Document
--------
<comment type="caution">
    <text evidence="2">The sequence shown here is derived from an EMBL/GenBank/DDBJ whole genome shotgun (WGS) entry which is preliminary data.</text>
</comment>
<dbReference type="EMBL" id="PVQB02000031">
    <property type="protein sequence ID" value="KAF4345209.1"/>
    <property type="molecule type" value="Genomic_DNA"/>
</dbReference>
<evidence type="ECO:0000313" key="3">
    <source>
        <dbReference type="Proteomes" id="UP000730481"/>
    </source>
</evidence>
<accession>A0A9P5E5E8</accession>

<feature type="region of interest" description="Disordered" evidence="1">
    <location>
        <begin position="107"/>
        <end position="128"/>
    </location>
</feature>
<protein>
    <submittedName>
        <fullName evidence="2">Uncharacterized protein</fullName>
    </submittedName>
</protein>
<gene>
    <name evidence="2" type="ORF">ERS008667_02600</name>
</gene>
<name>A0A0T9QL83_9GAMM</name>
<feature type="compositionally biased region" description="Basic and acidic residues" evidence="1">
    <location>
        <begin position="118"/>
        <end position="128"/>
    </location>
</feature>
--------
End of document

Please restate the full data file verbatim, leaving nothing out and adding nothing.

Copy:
<comment type="caution">
    <text evidence="2">The sequence shown here is derived from an EMBL/GenBank/DDBJ whole genome shotgun (WGS) entry which is preliminary data.</text>
</comment>
<dbReference type="EMBL" id="PVQB02000031">
    <property type="protein sequence ID" value="KAF4345209.1"/>
    <property type="molecule type" value="Genomic_DNA"/>
</dbReference>
<evidence type="ECO:0000313" key="3">
    <source>
        <dbReference type="Proteomes" id="UP000730481"/>
    </source>
</evidence>
<accession>A0A9P5E5E8</accession>

<feature type="region of interest" description="Disordered" evidence="1">
    <location>
        <begin position="107"/>
        <end position="128"/>
    </location>
</feature>
<protein>
    <submittedName>
        <fullName evidence="2">Uncharacterized protein</fullName>
    </submittedName>
</protein>
<gene>
    <name evidence="2" type="ORF">ERS008667_02600</name>
</gene>
<name>A0A0T9QL83_9GAMM</name>
<feature type="compositionally biased region" description="Basic and acidic residues" evidence="1">
    <location>
        <begin position="118"/>
        <end position="128"/>
    </location>
</feature>